Again, this may seem like an esoteric point, but it means that when you’re starting with raw image data, you’re starting with the overwhelming majority of all your possible gray values in the brightest two stops of any given exposure. Adobe’s Highlight Recovery technology takes advantage of this fact, giving you a lot more control over highlight detail than you would have if you were starting with tone-mapped (JPEG or TIFF) RGB data.
Adjusting exposure is also much more flexible when starting with raw data. Because exposure values in the original scene are recorded linearly, changing exposure in RAW processing is simply scaling the raw values up or down before the process of tone-mapping changes their linear relationship to each other.
The process of squishing this giant range of linear values down to make an image look the way you expect it to look is called “gamma encoding,” or “tone-mapping.” Again, that’s a one-way street. Once you’ve tone-mapped raw values into a lower bit-depth TIFF or JPEG ﬁle, it’s impossible to recover that highlight detail, or accurately move tones up or down with exposure adjustments.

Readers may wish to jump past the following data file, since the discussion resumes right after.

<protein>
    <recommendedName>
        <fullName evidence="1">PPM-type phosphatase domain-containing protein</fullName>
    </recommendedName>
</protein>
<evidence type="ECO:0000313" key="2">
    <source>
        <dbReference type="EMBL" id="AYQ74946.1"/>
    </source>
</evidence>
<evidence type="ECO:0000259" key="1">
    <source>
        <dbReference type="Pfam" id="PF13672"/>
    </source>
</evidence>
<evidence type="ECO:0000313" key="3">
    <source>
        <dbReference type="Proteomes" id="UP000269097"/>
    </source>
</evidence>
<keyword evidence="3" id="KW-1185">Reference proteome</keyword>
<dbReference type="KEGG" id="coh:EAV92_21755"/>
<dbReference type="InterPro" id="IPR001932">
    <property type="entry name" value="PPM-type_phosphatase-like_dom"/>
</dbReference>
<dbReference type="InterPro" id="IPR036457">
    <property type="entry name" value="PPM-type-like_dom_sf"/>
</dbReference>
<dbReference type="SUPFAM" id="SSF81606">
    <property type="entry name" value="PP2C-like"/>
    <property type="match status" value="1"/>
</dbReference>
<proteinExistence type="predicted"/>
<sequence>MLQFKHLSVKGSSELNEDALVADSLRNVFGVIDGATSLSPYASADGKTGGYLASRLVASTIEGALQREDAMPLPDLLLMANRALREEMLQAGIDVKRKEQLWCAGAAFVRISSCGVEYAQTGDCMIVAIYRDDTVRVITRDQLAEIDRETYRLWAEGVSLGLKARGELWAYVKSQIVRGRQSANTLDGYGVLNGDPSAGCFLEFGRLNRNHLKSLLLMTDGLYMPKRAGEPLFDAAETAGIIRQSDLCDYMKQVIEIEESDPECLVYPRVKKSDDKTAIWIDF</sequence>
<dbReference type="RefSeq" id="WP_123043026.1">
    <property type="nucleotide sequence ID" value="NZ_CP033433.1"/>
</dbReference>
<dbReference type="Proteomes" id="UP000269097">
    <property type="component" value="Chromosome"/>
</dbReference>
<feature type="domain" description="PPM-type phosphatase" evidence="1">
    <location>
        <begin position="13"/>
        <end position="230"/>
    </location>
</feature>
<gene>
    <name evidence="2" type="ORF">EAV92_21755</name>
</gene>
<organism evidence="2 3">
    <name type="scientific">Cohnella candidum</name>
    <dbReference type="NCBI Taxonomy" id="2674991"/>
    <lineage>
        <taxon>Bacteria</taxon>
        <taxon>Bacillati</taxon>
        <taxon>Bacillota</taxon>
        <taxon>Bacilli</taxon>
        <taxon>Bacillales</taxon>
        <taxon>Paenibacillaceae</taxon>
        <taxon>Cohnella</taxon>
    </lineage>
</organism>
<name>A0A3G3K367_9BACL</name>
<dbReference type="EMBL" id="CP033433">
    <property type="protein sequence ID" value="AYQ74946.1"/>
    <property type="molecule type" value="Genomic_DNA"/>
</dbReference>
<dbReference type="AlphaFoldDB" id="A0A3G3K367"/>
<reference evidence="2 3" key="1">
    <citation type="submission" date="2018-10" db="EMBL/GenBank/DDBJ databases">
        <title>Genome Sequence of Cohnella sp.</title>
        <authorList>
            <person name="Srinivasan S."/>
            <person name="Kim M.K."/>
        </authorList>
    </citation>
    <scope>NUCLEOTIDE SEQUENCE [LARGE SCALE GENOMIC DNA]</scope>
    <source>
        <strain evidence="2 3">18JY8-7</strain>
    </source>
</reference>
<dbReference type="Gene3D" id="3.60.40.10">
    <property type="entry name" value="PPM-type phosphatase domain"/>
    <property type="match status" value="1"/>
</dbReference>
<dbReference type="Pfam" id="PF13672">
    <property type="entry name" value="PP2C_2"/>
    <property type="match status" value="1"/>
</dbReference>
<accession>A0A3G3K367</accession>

Another benefit of starting with raw is the ﬂexibility you have choosing a white balance. Since the entire range of colors the camera sensor is capable of capturing is stored in the RAW ﬁle, there’s no need to set white balance when shooting RAW. It can be set to any value later in processing. But once raw data is processed and encoded into RGB, it’s much less flexible. If you’re shooting JPEG, you’re relying on the camera to perform the RAW processing, making it essential to have an accurate white balance set at the time of exp
Finally, in the early days of promoting RAW workflows, we were all fond of saying another benefit of keeping your RAW image files was that RAW processing would get better in the future. I barely believed this bit of marketing myself, but it was the release of the 2012 Process Version in Lightroom 4 that changed my mind forever. Going back to older RAW files, I find that I now have a great deal more latitude, especially in highlight recovery. Opening up deep shadow detail can also be done with a much more natural look. The detail was always there in the files; I just never had the tools to pull it off the RAW file until now.
This improved processing isn’t limited to just better control over highlight and shadow detail. Lightroom 4 also brought us lens profiling and the incredibly powerful Lens Correction tools. Lightroom 5 came with vastly better chromatic aberration correction and new defringing controls. Every time I revisit an old RAW file, I find new ways to make my corrections better than the last time I tried.